To earn passive income, owning high-dividend-paying shares has several advantages. First, it can be much more passive than various other strategies.
For instance, I could own a buy-to-let property and receive rental income. But it turns out that in reality it’s not exactly passive, given the property maintenance needed to fix leaky plumbing or broken boilers.
With dividend shares, once I’ve selected the best options I can hopefully just sit back and watch my dividend income roll in passively.
Finding passive income from shares
So how do I find the best shares for passive income? With more than 2,000 shares listed on the London Stock Exchange, I’d want to narrow down the list to just a handful.
First, I’d explore British shares with the largest dividend yields. Towards the top of the list will be those that offer some unbelievable yields. There are several shares that appear to have 30% + dividend yields. But a word of warning.
If something looks too good to be true, it often is, in my experience. Some particularly high dividends are at risk of being cut or suspended. Instead, I’d focus on reliable income instead. Some companies have excellent track records for paying consistent dividends.
Top of the stocks
So if 30% is too high, what is a good range when looking at dividend yields. I reckon the sweet spot for passive income shares is currently 4%-10%. As a comparison, the average FTSE 100 share has a yield of 4% right now.
Next, I’d want to ensure the companies can afford to keep paying me these dividends. A common feature used to measure affordability is dividend cover. That tells me how well its dividend is covered by its earnings, and I’d look for a dividend cover of at least one.
Finally, I’d prefer to spread my risk across different industries. That way, if one sector faces a crisis it shouldn’t do too much harm to my total portfolio.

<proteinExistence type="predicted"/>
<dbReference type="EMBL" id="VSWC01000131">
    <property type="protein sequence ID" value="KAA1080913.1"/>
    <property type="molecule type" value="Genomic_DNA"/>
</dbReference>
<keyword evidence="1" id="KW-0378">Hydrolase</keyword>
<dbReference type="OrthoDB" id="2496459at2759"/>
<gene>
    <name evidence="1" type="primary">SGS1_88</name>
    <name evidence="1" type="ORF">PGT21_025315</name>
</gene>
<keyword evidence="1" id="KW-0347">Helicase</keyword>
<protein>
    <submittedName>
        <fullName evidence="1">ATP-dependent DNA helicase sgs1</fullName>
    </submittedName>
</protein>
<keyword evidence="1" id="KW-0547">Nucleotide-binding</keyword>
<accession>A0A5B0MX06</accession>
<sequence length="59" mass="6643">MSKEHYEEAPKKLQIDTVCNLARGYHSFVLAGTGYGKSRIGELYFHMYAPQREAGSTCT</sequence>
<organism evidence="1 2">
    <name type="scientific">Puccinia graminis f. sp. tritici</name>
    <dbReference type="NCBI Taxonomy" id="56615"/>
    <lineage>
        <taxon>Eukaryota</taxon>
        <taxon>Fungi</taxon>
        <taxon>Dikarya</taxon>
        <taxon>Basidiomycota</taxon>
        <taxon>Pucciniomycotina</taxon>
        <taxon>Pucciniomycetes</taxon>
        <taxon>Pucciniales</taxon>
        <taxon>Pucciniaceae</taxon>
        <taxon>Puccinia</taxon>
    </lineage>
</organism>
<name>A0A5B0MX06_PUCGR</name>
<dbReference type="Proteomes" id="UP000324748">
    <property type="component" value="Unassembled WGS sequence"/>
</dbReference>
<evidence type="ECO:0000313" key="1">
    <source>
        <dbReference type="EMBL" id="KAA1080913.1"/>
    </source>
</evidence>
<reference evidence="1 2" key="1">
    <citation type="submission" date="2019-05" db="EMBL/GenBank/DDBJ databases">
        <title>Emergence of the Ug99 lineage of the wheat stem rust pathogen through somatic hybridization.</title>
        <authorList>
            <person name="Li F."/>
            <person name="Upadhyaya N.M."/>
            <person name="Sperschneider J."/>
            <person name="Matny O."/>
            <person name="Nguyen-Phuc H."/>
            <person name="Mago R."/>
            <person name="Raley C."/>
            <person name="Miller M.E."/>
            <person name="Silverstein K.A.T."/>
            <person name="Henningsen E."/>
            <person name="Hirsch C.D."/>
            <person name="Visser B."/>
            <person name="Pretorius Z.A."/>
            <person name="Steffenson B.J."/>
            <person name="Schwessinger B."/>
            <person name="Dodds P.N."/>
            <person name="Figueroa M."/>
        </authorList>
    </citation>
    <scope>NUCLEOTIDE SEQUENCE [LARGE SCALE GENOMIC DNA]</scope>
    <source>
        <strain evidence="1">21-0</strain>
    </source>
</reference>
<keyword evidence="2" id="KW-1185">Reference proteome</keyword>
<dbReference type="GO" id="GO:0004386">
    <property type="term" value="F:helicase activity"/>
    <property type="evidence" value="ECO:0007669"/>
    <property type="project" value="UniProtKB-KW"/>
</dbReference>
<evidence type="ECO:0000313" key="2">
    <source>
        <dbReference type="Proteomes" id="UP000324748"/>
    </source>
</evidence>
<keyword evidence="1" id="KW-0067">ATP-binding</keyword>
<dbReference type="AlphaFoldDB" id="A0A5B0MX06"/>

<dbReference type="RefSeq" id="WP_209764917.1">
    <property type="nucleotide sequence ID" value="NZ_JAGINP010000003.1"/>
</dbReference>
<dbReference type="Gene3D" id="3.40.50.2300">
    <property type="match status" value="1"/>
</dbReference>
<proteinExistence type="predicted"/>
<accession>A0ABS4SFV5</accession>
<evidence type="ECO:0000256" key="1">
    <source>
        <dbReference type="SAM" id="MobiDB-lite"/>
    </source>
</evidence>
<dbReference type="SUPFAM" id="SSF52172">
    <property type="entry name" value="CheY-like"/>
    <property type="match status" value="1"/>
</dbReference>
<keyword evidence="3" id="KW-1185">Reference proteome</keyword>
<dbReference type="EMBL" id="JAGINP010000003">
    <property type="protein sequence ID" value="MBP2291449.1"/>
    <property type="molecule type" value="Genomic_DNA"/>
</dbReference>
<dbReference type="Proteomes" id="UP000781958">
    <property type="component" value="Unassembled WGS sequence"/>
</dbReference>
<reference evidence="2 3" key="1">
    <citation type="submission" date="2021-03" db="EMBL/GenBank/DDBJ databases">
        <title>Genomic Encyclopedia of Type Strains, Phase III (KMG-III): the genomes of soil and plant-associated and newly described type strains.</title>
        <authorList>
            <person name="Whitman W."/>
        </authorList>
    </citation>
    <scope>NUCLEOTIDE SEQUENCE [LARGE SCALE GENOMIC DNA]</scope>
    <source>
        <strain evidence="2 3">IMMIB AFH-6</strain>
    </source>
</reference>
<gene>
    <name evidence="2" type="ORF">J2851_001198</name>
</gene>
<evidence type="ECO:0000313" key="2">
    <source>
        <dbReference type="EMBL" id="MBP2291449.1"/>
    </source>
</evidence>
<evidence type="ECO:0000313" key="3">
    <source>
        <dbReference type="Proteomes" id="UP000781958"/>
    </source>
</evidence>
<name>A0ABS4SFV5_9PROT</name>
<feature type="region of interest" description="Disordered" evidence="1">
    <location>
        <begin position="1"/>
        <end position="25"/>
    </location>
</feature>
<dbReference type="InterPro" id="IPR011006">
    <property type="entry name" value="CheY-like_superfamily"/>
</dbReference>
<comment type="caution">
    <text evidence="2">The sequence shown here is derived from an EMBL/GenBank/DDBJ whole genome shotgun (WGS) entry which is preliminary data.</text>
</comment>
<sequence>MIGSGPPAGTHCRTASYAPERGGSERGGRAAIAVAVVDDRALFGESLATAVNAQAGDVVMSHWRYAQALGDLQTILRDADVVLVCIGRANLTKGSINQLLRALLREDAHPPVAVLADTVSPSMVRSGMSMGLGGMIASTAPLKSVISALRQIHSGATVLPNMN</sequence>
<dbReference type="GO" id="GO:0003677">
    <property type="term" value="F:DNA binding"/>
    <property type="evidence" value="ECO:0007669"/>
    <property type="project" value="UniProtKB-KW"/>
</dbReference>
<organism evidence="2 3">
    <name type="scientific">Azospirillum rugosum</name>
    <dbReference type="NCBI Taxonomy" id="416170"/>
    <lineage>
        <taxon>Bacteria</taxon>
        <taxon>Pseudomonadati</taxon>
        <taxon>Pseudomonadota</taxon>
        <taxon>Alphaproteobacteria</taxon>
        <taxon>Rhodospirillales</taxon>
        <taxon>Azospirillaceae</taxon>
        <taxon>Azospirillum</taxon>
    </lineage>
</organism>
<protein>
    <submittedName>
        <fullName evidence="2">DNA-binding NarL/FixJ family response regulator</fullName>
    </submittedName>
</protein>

Considering all of these factors, I’ve narrowed down my list of shares to BHP Group, Direct Line Insurance Group, Phoenix Group, Imperial Brands, Luceco, Royal Mail and SSE. On average this list of shares offers an annual 8% dividend yield. Sweet.
Bear in mind that the price of the shares could fall in the short term. But if I plan to remain invested for several years, history suggests that my total return should be positive.
Watch it rolling in
How much passive income could I make with just £3 a day? If I add up these tiny investments over a year, I’d be investing £1,095. With an 8% dividend yield, that means I could receive around £88 in income.
It might not sound like a lot, but it’s a start. Over time I could add more of my savings to this plan. If I don’t need to withdraw the income right now, I could reinvest my dividends instead.
If I buy more shares with my dividends, in effect I could earn dividends from my dividends. It’s like a snowball rolling down a mountain, and it’s called compound returns. The power of compounding is a mathematical feature that should amplify my investment return.
By using these methods, I should be able to earn a nice passive income to supplement my main earnings. Lovely.